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Copy-cat fears after Tokyo kindergarten attack

The latest attack comes as Japan is still coming to terms with the June 8 Ikeda school massacre
The latest attack comes as Japan is still coming to terms with the June 8 Ikeda school massacre  

By staff and wire reports

TOKYO, Japan -- Police are searching for a woman who stormed into a Tokyo kindergarten wielding a knife, injuring one kindergarten teacher.

Police said they were called to Takachiho kindergarten in Tokyo's Suginami Ward at around 8:30 a.m. Tuesday (0130 GMT) , where a woman apparently attacked the female teacher before fleeing.

The teacher sustained injuries to her arms which police say are not life-threatening.

"The teacher is in shock because she, of course, never thought she would be attacked," said Kenichi Otsuka, director of the kindergarten. "But she has walked to the hospital on her own."

CNN's Marina Kamimura with the latest on the attack.
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No children were at the kindergarten at the time of the attack -- roughly an hour before classes normally start.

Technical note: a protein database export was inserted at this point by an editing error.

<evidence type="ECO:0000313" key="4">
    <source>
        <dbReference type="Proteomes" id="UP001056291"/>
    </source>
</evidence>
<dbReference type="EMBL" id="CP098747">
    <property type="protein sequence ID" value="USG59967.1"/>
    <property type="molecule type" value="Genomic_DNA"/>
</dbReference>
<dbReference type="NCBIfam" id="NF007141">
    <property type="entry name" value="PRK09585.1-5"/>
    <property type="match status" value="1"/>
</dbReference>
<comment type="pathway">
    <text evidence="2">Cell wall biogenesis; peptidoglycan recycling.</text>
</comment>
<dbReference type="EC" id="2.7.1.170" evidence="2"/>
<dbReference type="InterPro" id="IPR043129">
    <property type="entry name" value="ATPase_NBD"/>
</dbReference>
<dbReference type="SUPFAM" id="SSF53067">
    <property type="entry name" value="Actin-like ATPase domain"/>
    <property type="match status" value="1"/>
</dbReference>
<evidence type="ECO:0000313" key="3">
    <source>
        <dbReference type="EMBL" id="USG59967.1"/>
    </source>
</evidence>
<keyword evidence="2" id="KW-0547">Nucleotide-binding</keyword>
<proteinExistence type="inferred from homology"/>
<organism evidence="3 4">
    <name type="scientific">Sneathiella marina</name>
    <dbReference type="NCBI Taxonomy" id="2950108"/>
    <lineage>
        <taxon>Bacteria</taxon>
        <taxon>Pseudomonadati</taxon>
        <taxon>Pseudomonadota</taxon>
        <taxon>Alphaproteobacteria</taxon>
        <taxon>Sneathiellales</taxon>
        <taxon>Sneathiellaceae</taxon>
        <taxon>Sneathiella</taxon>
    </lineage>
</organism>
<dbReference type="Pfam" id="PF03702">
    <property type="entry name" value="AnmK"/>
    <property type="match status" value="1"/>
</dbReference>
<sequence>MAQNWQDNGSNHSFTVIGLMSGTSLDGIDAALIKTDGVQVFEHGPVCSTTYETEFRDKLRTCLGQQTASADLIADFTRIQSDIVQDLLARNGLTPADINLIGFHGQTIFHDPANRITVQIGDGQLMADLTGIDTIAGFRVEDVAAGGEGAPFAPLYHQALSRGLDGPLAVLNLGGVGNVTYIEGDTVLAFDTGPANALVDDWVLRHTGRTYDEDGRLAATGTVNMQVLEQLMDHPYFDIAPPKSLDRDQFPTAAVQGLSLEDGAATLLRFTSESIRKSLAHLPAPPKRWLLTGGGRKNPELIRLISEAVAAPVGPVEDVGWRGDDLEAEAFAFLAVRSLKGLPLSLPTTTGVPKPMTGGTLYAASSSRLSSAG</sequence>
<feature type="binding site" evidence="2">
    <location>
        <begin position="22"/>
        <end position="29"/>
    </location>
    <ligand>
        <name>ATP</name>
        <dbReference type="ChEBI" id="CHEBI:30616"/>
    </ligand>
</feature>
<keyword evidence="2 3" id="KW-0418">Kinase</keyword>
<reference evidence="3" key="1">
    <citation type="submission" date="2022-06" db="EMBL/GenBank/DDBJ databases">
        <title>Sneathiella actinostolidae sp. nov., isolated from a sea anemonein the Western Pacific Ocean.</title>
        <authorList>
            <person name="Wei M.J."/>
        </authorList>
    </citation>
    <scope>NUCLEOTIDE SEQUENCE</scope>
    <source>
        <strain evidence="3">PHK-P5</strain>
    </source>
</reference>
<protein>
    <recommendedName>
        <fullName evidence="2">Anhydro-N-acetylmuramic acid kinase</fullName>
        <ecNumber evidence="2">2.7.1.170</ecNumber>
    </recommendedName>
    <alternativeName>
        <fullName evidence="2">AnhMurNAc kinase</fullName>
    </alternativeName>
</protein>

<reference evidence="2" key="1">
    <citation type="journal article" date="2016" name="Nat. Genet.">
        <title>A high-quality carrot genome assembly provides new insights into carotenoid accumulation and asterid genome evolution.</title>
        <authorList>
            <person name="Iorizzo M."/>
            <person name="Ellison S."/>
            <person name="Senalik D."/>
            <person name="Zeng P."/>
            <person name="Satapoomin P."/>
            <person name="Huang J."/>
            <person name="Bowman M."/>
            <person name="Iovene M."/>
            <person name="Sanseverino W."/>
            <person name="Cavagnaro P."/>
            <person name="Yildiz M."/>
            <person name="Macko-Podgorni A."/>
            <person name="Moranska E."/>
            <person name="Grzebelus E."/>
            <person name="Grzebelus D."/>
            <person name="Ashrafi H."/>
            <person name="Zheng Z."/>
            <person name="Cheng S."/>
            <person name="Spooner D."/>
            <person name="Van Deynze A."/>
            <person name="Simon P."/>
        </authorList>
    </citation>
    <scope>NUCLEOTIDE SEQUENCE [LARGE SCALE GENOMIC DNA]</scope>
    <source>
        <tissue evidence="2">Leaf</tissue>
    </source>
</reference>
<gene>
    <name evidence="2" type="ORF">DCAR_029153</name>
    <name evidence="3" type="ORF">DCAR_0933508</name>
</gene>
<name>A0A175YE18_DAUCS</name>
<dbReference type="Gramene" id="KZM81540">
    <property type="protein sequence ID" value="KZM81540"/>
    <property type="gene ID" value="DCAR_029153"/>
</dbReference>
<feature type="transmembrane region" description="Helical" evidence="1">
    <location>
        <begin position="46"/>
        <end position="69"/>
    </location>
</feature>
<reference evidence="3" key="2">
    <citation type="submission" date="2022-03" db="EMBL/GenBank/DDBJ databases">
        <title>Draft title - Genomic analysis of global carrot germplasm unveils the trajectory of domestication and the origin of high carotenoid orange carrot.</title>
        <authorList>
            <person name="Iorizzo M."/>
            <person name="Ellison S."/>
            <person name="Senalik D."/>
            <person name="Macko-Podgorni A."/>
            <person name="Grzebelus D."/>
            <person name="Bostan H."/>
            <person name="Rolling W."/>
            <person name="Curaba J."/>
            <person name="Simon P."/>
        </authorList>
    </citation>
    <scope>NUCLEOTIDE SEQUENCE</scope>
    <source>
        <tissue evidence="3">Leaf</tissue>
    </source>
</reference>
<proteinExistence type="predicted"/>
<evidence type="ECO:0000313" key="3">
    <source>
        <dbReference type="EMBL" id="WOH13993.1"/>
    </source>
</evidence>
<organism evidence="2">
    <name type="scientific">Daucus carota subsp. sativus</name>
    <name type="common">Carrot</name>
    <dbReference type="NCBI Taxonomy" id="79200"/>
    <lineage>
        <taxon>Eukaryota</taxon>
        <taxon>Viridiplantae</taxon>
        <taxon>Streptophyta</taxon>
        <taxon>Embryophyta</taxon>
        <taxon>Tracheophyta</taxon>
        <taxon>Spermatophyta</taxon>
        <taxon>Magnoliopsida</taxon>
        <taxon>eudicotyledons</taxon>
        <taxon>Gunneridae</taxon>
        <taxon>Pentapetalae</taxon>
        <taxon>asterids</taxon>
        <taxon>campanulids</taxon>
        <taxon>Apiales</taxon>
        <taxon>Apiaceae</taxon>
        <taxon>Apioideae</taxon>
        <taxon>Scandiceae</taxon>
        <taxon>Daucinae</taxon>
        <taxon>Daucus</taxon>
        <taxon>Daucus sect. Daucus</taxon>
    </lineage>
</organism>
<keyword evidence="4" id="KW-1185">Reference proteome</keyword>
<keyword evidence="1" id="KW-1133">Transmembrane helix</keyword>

The latest attack comes 11 days after eight children were killed and 13 students and two teachers injured, when a former janitor entered an Ikeda elementary school in Osaka and began stabbing students at random. Asia
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Police say it is too early to say what may have motivated Tuesday's attack but there were many fears that the Ikeda massacre could trigger copy-cat incidents.


That massacre shook Japan and may prompt Japan to stiffen its laws on crimes by mentally ill people and to barricade schools, now open to all.

Prime Minister Junichiro Koizumi said his government would lose no time in looking at changing the law following the school massacre earlier this month in the western city of Osaka.

The issue has been prominent in the Japanese media, with debate noting that authorities face the delicate task of balancing legal rights of mental patients with the goal of protecting citizens' safety.

Schools across the nation, which generally promoted an open-door policy with their respective communities, have stepped up security following the Ikeda massacre.

Fearing copy-cat attacks, they have posted guards at gates, added extra alarms or reinforced neighborhood patrols.

Takachiho officials say their kindergarten is no exception. After the Ikeda attack, they decided to introduce a 24-hour security patrol, especially when the kindergarten's gates had to be open.

However, local media reported that the teacher was attacked through the gate after the assailant tried to hand her a package and demanded her to open it.

Reuters contributed to this report.

• Japan tightens school security
June 12, 2001
• Japan mourns school victims
June 10, 2001

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